By Charlene Dunlap

Poodle lands supporting role in new dog-training video.

"The Poodle's role in the story was that of the 'professionally trained' and 'arrogant' Pierre."

I HAD BEEN in the process of teaching April, my apricot Standard, to "Mail a letter," but I was told that the producer didn't want an apricot Poodle. He wanted a black one. I had been teaching Stoney, my black Standard, to "Get the mail." I have been working on a routine (for schools and nursing homes) where April would mail a letter which Stoney would then go to the mailbox to get. Changing "Get the mail" to "Mail a letter" would require Stoney to unlearn several steps before I could make progress in his training. Time consuming, but necessary. I had six weeks. It'd be close.

Although Stoney knew the individual cues necessary to accomplish the refrigerator "trick," I had never actually used the cues involving a refrigerator. The refrigerator scene would require Stoney to "Pull" open the refrigerator door, "Get" three soft drinks off the shelf, and "Bring" them to me -- all cued from a distance of about ten feet.

All of Stoney's training had been correction-free.   Although he had always retrieved whatever I asked, we had never been in a situation where it really mattered if he didn't.  But now, someone else's time and money wereon the line.  Would Stoney open a stranger's refrigerator door in a cramped kitchen with cameras, lights, and people hovering above him?  Whould he retrieve three cans of soda and deliver them to someone esle on a single cue?  Would this video make Stoney famous?!!  

To make it easier for Stoney to pick up and carry three cans of soda, I got a clear plastic tube (about the diameter of a pencil) and cut a section a little wider than Stoney's mouth. I sliced this down its length and secured it around one of the plastic loops that holds a six-pack of soda. I put a can in a loop on either side of the mouthpiece (for balance) and began handing it to Stoney with his know cue, "Hold." After he would solidly hold the cans, I had him carry them. Sometimes I took the cans from him, sometimes I had him deliver them to my husband. Then, I had Stoney pick up the cans from the floor, from a low table and, finally, from the refrigerator shelf. When he would successfully go and get two cans (by the mouthpiece) off the refrigerator shelf (without dropping them), I added a third can to the opposite side. The cans made a pretty, red inverted triangle against Stoney's black chest. Since I used only positive reinforcement in teaching Stoney these behaviors, he learned that getting the cans and bringing them to me was a highly rewarding and fun activity.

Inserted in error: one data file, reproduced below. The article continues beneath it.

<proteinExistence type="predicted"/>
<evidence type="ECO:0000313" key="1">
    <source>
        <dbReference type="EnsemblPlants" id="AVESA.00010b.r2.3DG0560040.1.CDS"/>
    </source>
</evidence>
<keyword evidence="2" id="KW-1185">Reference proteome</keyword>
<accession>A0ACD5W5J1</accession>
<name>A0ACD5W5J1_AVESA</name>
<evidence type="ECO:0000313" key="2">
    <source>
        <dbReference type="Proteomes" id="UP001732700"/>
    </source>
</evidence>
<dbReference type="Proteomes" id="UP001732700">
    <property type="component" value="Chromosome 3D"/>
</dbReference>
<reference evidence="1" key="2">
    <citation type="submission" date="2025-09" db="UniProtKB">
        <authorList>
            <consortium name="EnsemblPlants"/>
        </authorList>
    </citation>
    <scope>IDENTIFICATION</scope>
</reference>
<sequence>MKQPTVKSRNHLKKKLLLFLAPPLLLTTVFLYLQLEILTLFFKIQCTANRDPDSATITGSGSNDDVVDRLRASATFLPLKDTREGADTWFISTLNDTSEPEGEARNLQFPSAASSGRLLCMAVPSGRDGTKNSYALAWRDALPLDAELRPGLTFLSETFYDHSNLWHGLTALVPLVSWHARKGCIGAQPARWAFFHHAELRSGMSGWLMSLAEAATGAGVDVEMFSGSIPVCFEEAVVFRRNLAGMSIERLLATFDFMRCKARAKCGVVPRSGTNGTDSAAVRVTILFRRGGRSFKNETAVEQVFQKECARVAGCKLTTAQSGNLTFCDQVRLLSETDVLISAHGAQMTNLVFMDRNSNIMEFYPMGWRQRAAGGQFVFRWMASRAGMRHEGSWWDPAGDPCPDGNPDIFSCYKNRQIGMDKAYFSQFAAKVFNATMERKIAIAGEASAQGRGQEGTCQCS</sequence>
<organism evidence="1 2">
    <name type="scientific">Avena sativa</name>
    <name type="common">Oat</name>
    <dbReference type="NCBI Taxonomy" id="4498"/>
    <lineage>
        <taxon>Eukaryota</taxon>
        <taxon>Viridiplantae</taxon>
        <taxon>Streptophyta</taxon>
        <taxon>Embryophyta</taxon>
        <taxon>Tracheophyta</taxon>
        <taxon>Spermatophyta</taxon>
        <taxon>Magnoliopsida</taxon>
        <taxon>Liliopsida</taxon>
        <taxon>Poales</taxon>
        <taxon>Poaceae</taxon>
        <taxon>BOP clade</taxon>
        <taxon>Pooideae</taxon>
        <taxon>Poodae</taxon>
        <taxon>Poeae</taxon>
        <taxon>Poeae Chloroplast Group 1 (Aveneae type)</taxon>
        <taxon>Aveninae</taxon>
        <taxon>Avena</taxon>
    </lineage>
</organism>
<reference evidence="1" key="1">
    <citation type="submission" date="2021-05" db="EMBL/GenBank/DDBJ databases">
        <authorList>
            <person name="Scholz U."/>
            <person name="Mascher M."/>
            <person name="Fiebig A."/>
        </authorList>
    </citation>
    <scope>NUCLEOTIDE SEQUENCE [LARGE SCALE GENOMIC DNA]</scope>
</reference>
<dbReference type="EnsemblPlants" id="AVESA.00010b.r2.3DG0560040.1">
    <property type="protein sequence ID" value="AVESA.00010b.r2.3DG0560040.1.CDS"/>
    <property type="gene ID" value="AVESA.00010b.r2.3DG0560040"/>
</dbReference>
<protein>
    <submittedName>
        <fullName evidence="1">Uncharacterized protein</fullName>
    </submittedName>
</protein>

Next, I took Stoney to friends' houses to have him practice opening their refrigerator doors. I would start over each time. First, getting Stoney to nose the tug attached to the handle and finally rewarding him only for pulling the door open.

Relating all of the components that went into teaching "Mail a Letter" is beyond the scope of this article. A lot of separately trained behaviors went into the chain that formed the smooth finished trick. By the end of six weeks, I wished that I'd had two more to get everything solid.

WE ARRIVED ON LOCATION at 7:30 AM. All of Stoney's scenes, and those of Mr. Fenster (Pierre's owner), would be shot that Saturday -- an eleven hour day.

The typically southern two-story house was at the end of a cul-de-sac and had a long driveway that descended steeply down a hill to the garage. The "location" home was set behind a beautifully landscaped front yard. Pink Impatiens lined the sidewalk up to the front door. Privacy woods bordered either side of the lawn. A sign by the mailbox announced Yard of the Month.

In addition to a "trick Poodle," the script called for a "trick Lab." The owner of the Lab trained dogs for the handicapped, and her dog's scenes would reflect this training. An eight week old Lab puppy was also there for a scene with Pierre and Mr. Fenster. On the set (the front lawn) were the actors, the dog handlers (with their dogs), two cameramen, one audio man, a script girl, and the director.

We watched as the actor and the puppy, and then another actor and an adult Lab each did their scenes. It was fascinating watching the crew shoot each scene from a variety of angles and distances. Shooting a scene that would last a few minutes in the final edit could take an hour, or more, to shoot. Fortunately my husband, Glenn, had come along to help with Stoney's mailbox scene, because the very first thing we learned was that it was going to take two people to work a dog for the camera.